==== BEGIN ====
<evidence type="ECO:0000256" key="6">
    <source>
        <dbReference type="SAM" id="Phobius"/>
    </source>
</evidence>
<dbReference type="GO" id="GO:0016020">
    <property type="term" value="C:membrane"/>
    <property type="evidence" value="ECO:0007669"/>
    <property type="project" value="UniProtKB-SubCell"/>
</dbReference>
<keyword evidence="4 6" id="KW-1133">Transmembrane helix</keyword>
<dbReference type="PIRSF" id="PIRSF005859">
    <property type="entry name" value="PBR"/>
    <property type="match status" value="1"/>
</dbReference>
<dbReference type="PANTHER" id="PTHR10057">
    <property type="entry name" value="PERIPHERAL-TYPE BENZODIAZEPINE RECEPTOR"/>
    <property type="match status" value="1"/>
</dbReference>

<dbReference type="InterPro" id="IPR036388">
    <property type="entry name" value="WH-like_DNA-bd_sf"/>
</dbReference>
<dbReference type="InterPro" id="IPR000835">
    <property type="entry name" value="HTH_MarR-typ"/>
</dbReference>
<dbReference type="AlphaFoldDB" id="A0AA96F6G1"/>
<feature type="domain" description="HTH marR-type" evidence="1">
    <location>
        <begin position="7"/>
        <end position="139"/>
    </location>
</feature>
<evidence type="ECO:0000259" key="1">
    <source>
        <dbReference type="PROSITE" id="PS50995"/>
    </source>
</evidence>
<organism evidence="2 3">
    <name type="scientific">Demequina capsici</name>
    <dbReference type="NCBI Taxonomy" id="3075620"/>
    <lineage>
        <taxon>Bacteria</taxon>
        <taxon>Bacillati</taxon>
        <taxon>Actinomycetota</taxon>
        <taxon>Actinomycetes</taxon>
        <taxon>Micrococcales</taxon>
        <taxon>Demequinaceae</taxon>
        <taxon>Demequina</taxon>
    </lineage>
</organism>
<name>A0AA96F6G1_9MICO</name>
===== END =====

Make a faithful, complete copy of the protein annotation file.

<evidence type="ECO:0000256" key="6">
    <source>
        <dbReference type="SAM" id="Phobius"/>
    </source>
</evidence>
<dbReference type="GO" id="GO:0016020">
    <property type="term" value="C:membrane"/>
    <property type="evidence" value="ECO:0007669"/>
    <property type="project" value="UniProtKB-SubCell"/>
</dbReference>
<keyword evidence="4 6" id="KW-1133">Transmembrane helix</keyword>
<dbReference type="PIRSF" id="PIRSF005859">
    <property type="entry name" value="PBR"/>
    <property type="match status" value="1"/>
</dbReference>
<dbReference type="PANTHER" id="PTHR10057">
    <property type="entry name" value="PERIPHERAL-TYPE BENZODIAZEPINE RECEPTOR"/>
    <property type="match status" value="1"/>
</dbReference>

<dbReference type="InterPro" id="IPR036388">
    <property type="entry name" value="WH-like_DNA-bd_sf"/>
</dbReference>
<dbReference type="InterPro" id="IPR000835">
    <property type="entry name" value="HTH_MarR-typ"/>
</dbReference>
<dbReference type="AlphaFoldDB" id="A0AA96F6G1"/>
<feature type="domain" description="HTH marR-type" evidence="1">
    <location>
        <begin position="7"/>
        <end position="139"/>
    </location>
</feature>
<evidence type="ECO:0000259" key="1">
    <source>
        <dbReference type="PROSITE" id="PS50995"/>
    </source>
</evidence>
<organism evidence="2 3">
    <name type="scientific">Demequina capsici</name>
    <dbReference type="NCBI Taxonomy" id="3075620"/>
    <lineage>
        <taxon>Bacteria</taxon>
        <taxon>Bacillati</taxon>
        <taxon>Actinomycetota</taxon>
        <taxon>Actinomycetes</taxon>
        <taxon>Micrococcales</taxon>
        <taxon>Demequinaceae</taxon>
        <taxon>Demequina</taxon>
    </lineage>
</organism>
<name>A0AA96F6G1_9MICO</name>